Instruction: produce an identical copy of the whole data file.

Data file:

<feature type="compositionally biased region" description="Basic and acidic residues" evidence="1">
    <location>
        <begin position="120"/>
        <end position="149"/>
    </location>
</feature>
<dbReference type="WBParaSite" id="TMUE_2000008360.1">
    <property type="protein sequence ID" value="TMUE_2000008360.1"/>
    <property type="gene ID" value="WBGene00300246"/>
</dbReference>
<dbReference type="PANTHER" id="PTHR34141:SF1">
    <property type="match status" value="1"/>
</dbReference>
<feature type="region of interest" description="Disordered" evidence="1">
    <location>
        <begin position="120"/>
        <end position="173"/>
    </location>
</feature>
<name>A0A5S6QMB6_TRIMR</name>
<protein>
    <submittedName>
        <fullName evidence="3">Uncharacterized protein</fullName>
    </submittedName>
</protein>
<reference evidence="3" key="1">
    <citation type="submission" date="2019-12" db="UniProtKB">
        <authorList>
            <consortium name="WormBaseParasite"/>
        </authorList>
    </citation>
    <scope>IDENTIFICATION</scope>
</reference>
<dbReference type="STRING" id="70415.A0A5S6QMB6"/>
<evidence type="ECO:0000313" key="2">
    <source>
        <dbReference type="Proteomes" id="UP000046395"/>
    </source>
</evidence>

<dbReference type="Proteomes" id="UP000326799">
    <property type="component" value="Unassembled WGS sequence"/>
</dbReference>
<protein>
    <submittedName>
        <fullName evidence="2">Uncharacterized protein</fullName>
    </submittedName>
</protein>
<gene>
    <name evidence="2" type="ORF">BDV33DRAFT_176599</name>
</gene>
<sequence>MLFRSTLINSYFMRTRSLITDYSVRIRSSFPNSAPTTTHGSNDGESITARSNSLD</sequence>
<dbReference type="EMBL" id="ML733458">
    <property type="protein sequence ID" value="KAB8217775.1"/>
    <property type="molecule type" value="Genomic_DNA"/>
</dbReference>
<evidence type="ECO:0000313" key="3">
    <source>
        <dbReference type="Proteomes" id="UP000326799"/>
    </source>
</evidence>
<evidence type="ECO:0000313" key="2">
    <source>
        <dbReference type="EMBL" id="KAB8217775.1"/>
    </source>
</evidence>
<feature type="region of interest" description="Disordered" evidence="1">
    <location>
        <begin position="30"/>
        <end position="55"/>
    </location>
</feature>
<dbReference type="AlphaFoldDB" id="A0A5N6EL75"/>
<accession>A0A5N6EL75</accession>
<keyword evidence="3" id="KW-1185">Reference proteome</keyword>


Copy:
<feature type="compositionally biased region" description="Basic and acidic residues" evidence="1">
    <location>
        <begin position="120"/>
        <end position="149"/>
    </location>
</feature>
<dbReference type="WBParaSite" id="TMUE_2000008360.1">
    <property type="protein sequence ID" value="TMUE_2000008360.1"/>
    <property type="gene ID" value="WBGene00300246"/>
</dbReference>
<dbReference type="PANTHER" id="PTHR34141:SF1">
    <property type="match status" value="1"/>
</dbReference>
<feature type="region of interest" description="Disordered" evidence="1">
    <location>
        <begin position="120"/>
        <end position="173"/>
    </location>
</feature>
<name>A0A5S6QMB6_TRIMR</name>
<protein>
    <submittedName>
        <fullName evidence="3">Uncharacterized protein</fullName>
    </submittedName>
</protein>
<reference evidence="3" key="1">
    <citation type="submission" date="2019-12" db="UniProtKB">
        <authorList>
            <consortium name="WormBaseParasite"/>
        </authorList>
    </citation>
    <scope>IDENTIFICATION</scope>
</reference>
<dbReference type="STRING" id="70415.A0A5S6QMB6"/>
<evidence type="ECO:0000313" key="2">
    <source>
        <dbReference type="Proteomes" id="UP000046395"/>
    </source>
</evidence>

<dbReference type="Proteomes" id="UP000326799">
    <property type="component" value="Unassembled WGS sequence"/>
</dbReference>
<protein>
    <submittedName>
        <fullName evidence="2">Uncharacterized protein</fullName>
    </submittedName>
</protein>
<gene>
    <name evidence="2" type="ORF">BDV33DRAFT_176599</name>
</gene>
<sequence>MLFRSTLINSYFMRTRSLITDYSVRIRSSFPNSAPTTTHGSNDGESITARSNSLD</sequence>
<dbReference type="EMBL" id="ML733458">
    <property type="protein sequence ID" value="KAB8217775.1"/>
    <property type="molecule type" value="Genomic_DNA"/>
</dbReference>
<evidence type="ECO:0000313" key="3">
    <source>
        <dbReference type="Proteomes" id="UP000326799"/>
    </source>
</evidence>
<evidence type="ECO:0000313" key="2">
    <source>
        <dbReference type="EMBL" id="KAB8217775.1"/>
    </source>
</evidence>
<feature type="region of interest" description="Disordered" evidence="1">
    <location>
        <begin position="30"/>
        <end position="55"/>
    </location>
</feature>
<dbReference type="AlphaFoldDB" id="A0A5N6EL75"/>
<accession>A0A5N6EL75</accession>
<keyword evidence="3" id="KW-1185">Reference proteome</keyword>